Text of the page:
Iford Manor: How to introduce modern touches into a historic garden

Nowhere are Harold Peto’s talents as a gardener and architect more apparent than the gardens and grounds of Iford Manor, so new additions need to respect the spirit of the place. Troy Scott-Smith, head gardener at Iford, explains more.

A garden is not an object, it is a process and cannot be understood at a single moment. In common with all historic gardens, traces of the past build upon traces of the past. These laminas of history require careful peeling back if we are to understand the layering of time and interventions made. As the great landscape architect Sir Geoffrey Jellicoe said, ‘we should ponder on the past not as the past, but as a pointer to the future.’

The question is how to introduce flora and something of the modern into this historic setting. Great care needs to be exercised so that changes do not inadvertently erode Iford’s distinct style and atmosphere. It is not only the choice and placing of individual plants that keep the garden alive; the ‘spirit of the place’ is equally, if not more, important to perpetuate.

Peto the architect gave the garden at Iford a strong architectural structure, which remains today, but the evidence of Peto the gardener is less obvious and, therefore, more difficult to articulate. Within the framework of masonry, Nature rather than gardener is allowed to be master. It is not horticultural excellence that is necessarily on view, but rather the orchestration of dappled greens, the play of light and the passing of time at which Peto and Iford excel.

For Peto, gardens were about evoking moods and, at Iford, he laid out the garden as a series of moments. It may be an idea of Tuscany — not modern Tuscany, but the poor, agrarian Tuscan landscape with tumbled-down walls and scented herbs.

It may be an allusion to a grand villa with loggia, it may be a light-filled courtyard garden of Córdoba or an Oriental garden, still, quiet with an air of ancient peace. Peto did not try to separate these conflicting aesthetics from different continents and times, instead, he rooted them firmly into the local vernacular, mixing old and new, Nature and the manmade and the formal with the informal.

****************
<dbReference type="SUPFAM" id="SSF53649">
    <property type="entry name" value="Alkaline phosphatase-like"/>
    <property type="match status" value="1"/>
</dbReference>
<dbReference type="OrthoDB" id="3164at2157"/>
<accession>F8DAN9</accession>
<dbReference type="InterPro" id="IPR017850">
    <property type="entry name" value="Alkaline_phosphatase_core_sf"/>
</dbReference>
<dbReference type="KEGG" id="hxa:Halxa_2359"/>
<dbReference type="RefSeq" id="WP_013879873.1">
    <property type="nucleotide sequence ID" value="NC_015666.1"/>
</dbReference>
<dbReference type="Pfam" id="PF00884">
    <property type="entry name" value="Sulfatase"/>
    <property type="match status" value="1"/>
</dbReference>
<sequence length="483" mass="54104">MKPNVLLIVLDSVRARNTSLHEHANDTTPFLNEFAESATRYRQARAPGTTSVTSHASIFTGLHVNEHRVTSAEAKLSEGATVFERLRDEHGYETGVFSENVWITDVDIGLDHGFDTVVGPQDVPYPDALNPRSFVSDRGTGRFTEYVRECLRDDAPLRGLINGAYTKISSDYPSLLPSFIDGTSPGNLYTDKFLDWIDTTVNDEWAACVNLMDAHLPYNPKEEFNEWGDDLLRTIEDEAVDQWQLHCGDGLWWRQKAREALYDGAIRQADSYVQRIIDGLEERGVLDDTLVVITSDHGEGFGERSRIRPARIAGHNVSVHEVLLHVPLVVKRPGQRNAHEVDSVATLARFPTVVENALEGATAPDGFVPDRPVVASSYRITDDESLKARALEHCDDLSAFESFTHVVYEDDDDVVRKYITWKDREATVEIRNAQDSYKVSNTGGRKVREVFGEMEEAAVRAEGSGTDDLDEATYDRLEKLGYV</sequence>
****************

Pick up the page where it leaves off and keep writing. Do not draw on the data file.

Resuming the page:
Once this spirit is understood, the next step is to devise an appropriate palette for each space and for the whole, followed by a planting plan. A successful scheme relies primarily on form and shape — both the outline shape and also the individual flower shape.

“It is this constant ebb and flow of plants emerging, flowering, and fading, to be replaced by another that is the key in a harmonious and successful scheme

Differing leaf shapes and textures add another dimension when building up a planting design. Bold, large leaves add impact and provide a resting place for the eye, whereas thin, strappy leaves have a diaphanous, transparent quality and a sense of movement. This detailing holds the attention.

A garden is a collection of habitats and, as such, I look to Nature to provide the clues for creating dynamic, interesting and successful planting recipes. Nature’s tidal movements generate a succession of seasonal effects of magical quality.

It is this constant ebb and flow of plants emerging, flowering, and fading, to be replaced by another that is the key in a harmonious and successful scheme. In Nature, the simplest schemes can be the most memorable and, in a large and diverse garden such as Iford, such schemes can be re-created.

Having gardened most of my life on clay, spring became my usual planting time. Traditionally, however, if the soil were more loamy, sandy, or even stony as it is at Iford, autumn planting would be preferable.

This year we had three planting priorities: firstly, to grow a range of ephemerals that we could use, sacrificially if necessary, to fill gaps and to introduce some cohesion across the garden. Among other things, we have sown Bupleurum rotundifolium, agrostemma (the true wild form), Cichorium intybus, Galactites tomentosa and Hibiscus trionum. You will see I have deliberately chosen species.

Our second priority was to plant structural plants that, in time, will form the woody framework of the future: Cupressus sempervirens, Phillyrea angustifolia, Cercis siliquastrum, Osmanthus x burkwoodii and various sub-shrubs, such as lavandula, rosmarinus, phlomis, pittosporum and cistus.

Our final priority was to do more with containers. Pots have the great advantage of providing a smear of colour exactly where it’s needed. Within the garden, we filled old terracotta pots with various bulbs, such as Narcissus ‘Elka’, ‘Petrel’ and ‘Segovia’. These were replaced in late May with various salvias and pelargoniums. On a larger scale, we are using cork oak, Quercus suber, in the courtyard of our cafe and restaurant.